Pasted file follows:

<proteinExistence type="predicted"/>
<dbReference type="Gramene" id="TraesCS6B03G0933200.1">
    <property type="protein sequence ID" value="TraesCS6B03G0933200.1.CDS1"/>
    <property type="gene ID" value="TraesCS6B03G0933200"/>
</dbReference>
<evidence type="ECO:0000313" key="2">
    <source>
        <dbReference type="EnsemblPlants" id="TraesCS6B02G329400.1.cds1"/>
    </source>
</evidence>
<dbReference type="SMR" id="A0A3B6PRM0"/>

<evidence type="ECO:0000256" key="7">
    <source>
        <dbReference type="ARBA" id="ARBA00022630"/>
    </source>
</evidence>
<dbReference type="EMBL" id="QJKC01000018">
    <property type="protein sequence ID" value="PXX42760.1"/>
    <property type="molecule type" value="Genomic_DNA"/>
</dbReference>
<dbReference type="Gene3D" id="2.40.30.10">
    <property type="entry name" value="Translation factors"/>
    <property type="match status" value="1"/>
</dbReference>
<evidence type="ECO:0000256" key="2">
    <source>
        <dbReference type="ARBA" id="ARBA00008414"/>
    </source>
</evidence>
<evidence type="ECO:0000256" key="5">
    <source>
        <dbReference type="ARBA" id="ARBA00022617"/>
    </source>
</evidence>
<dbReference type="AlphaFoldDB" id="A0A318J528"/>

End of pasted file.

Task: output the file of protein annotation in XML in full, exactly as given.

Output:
<proteinExistence type="predicted"/>
<dbReference type="Gramene" id="TraesCS6B03G0933200.1">
    <property type="protein sequence ID" value="TraesCS6B03G0933200.1.CDS1"/>
    <property type="gene ID" value="TraesCS6B03G0933200"/>
</dbReference>
<evidence type="ECO:0000313" key="2">
    <source>
        <dbReference type="EnsemblPlants" id="TraesCS6B02G329400.1.cds1"/>
    </source>
</evidence>
<dbReference type="SMR" id="A0A3B6PRM0"/>

<evidence type="ECO:0000256" key="7">
    <source>
        <dbReference type="ARBA" id="ARBA00022630"/>
    </source>
</evidence>
<dbReference type="EMBL" id="QJKC01000018">
    <property type="protein sequence ID" value="PXX42760.1"/>
    <property type="molecule type" value="Genomic_DNA"/>
</dbReference>
<dbReference type="Gene3D" id="2.40.30.10">
    <property type="entry name" value="Translation factors"/>
    <property type="match status" value="1"/>
</dbReference>
<evidence type="ECO:0000256" key="2">
    <source>
        <dbReference type="ARBA" id="ARBA00008414"/>
    </source>
</evidence>
<evidence type="ECO:0000256" key="5">
    <source>
        <dbReference type="ARBA" id="ARBA00022617"/>
    </source>
</evidence>
<dbReference type="AlphaFoldDB" id="A0A318J528"/>